If you don’t carefully check your phone bill every month, you may become a victim of cramming. The reports the Federal Trade Commission recently asked a federal court to shut down an operation that profited more than $70 million by adding charges to phone bills across the nation. Continue reading to find out how to protect yourself, and what to do if you believe you’ve already been scammed.
My best advice to avoid scams is to stay alert and on top of new threats. You can easily to receive scam alerts from the FTC (it’s the fourth option on the site). Here are other ways to protect yourself.
- Read your phone bill, and don’t just scan through it. If you find innocent sounding terms like “use fee”, “member fee”, or “activation,” figure out what these charges are for from your phone company. You also want to check the miscellaneous or third party section in your bill. If you haven’t bought anything through your phone, then there shouldn’t be any charges. Odd looking area codes like 001 or 005 should also be a red flag!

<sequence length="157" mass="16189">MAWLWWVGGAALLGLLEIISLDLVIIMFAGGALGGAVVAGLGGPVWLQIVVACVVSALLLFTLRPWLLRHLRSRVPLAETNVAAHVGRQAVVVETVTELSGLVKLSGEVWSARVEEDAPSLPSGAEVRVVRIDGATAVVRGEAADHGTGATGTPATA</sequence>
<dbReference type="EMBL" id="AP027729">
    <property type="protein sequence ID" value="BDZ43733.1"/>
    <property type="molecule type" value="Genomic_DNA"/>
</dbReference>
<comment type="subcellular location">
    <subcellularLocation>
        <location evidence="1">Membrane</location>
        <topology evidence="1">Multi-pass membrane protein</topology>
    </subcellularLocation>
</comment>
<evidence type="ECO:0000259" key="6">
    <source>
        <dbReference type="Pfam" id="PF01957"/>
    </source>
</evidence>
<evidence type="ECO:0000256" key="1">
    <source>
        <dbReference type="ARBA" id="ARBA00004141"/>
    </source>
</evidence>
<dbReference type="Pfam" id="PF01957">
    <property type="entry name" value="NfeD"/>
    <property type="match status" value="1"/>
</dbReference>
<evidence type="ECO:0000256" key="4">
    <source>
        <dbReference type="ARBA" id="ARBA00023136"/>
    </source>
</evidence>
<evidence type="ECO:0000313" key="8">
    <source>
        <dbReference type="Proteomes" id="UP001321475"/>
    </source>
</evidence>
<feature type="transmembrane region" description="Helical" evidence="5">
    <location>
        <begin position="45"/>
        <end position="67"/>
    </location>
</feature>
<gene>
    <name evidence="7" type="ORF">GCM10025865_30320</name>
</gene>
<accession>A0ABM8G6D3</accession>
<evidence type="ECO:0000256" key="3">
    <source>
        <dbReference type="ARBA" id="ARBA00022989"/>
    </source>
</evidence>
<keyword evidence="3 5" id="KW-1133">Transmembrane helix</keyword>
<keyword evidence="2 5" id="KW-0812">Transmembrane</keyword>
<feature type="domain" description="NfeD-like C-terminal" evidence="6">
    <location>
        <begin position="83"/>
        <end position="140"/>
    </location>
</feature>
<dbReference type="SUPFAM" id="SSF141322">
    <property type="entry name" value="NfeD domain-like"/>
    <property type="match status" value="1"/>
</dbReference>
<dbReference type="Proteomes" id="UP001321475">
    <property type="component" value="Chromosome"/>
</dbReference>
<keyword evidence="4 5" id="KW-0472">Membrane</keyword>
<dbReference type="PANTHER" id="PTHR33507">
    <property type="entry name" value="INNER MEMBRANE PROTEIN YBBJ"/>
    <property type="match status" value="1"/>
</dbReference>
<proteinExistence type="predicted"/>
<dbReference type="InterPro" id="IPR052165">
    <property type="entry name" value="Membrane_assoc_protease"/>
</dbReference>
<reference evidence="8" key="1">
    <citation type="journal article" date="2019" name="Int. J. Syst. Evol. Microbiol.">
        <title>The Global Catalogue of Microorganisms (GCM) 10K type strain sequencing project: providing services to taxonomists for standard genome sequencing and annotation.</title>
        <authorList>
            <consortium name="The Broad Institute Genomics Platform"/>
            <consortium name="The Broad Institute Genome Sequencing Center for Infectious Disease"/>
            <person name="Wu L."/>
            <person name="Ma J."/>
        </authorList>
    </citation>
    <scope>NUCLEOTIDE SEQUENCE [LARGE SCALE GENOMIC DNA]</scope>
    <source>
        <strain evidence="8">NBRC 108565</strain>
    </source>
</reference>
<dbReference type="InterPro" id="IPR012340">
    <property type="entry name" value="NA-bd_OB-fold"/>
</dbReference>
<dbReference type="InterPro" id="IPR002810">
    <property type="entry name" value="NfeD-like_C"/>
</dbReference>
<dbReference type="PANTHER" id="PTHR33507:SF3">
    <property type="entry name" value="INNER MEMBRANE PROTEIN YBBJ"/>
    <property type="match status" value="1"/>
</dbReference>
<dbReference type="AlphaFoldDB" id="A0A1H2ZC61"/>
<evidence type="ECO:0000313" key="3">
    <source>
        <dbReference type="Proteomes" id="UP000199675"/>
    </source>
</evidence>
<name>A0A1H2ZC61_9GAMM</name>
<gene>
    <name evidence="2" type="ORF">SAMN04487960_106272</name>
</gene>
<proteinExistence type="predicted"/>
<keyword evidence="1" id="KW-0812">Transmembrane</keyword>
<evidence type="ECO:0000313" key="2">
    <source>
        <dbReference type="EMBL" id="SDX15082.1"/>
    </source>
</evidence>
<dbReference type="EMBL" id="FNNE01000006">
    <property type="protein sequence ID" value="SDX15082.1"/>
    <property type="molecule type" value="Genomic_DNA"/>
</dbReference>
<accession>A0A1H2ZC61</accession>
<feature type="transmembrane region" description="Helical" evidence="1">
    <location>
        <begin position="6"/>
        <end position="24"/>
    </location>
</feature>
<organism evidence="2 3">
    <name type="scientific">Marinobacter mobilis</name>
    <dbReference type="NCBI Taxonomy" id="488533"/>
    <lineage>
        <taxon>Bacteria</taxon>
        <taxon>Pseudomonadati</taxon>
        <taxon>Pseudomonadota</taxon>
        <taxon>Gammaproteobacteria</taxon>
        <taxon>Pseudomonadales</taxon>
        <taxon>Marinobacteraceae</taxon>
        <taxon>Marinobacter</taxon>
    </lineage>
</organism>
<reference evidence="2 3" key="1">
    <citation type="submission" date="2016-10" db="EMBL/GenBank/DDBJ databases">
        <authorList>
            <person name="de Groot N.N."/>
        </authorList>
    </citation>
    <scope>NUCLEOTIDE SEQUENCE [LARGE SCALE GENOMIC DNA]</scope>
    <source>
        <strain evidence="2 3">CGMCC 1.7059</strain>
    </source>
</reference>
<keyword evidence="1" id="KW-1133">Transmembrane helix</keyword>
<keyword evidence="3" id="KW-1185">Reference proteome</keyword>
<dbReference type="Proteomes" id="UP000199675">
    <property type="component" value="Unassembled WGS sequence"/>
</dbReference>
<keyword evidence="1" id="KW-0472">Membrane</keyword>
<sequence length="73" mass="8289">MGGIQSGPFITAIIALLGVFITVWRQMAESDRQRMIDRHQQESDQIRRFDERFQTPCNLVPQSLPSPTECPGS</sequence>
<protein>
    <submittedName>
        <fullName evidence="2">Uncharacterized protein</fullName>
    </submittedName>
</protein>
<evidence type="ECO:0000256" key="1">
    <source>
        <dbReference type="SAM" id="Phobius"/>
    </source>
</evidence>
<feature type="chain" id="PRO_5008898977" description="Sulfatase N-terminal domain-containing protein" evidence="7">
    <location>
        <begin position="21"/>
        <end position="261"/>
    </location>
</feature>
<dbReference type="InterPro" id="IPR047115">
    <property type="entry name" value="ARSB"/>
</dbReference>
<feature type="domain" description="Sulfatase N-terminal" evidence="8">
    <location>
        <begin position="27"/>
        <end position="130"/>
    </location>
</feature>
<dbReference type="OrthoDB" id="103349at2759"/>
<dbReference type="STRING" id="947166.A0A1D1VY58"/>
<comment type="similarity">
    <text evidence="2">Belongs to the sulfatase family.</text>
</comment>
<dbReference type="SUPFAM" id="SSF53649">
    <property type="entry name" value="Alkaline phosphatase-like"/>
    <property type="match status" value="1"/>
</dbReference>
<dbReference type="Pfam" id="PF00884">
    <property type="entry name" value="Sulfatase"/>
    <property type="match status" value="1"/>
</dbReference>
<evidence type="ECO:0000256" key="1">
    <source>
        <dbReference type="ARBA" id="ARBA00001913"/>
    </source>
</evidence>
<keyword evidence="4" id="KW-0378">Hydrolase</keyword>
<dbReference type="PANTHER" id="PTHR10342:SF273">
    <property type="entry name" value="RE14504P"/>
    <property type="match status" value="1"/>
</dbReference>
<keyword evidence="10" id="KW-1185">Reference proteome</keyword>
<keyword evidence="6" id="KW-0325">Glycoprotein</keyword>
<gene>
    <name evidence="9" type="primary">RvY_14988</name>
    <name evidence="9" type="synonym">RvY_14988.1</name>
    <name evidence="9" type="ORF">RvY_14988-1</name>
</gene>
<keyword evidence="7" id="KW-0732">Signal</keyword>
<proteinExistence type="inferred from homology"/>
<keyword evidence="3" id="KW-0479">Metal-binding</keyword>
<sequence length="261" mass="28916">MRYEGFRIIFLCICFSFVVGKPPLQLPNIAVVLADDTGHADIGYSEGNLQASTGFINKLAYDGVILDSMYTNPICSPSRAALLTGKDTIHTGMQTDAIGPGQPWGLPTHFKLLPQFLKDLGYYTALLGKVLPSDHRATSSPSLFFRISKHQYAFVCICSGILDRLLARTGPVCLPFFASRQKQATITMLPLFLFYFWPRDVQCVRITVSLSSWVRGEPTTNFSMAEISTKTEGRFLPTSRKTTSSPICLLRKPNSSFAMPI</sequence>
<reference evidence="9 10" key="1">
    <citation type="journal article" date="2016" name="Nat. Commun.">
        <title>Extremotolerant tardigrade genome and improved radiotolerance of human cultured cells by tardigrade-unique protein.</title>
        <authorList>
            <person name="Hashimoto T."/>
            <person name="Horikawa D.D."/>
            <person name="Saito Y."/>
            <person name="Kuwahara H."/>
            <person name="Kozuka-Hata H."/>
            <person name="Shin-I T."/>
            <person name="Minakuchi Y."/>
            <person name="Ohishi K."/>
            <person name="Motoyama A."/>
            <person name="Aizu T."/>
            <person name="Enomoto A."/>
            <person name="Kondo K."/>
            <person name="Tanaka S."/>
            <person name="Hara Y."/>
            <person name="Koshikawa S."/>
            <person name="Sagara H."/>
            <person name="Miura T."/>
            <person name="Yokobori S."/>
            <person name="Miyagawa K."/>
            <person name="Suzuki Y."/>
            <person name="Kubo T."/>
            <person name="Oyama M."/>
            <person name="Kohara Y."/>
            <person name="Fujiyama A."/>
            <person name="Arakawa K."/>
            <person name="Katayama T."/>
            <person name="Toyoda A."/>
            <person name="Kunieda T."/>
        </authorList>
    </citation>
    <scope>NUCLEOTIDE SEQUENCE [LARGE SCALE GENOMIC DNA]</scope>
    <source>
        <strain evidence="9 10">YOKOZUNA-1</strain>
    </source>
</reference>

- Call your phone company. They should be able to tell you what all charges on your phone bill are for. If they can’t, you should be able to dispute charges.
- Reduce your risk of cramming. Avoid using your phone to enter to win contests, join clubs, or request free prizes. Guilty! I’ve used my cell phone to score freebies. If you decide to do this anyway, make sure you know who’s behind the contest or freebie offer. Many times these contest or freebie offers offer gift cards to recognizable stores to get your attention, but those stores are not involved.
- File a complaint with the FTC, if you believe you’ve paid for bogus services. The FTC wants you to file a formal complaint with the agency online at www.ftc.gov, or by calling (877) 382-4357.
Looking at your monthly phone bill will not only keep you save, but save you money! Want to save even more money on your fixed monthly bills? Take Bobbi’s advice and review your fixed bills to reduce costs!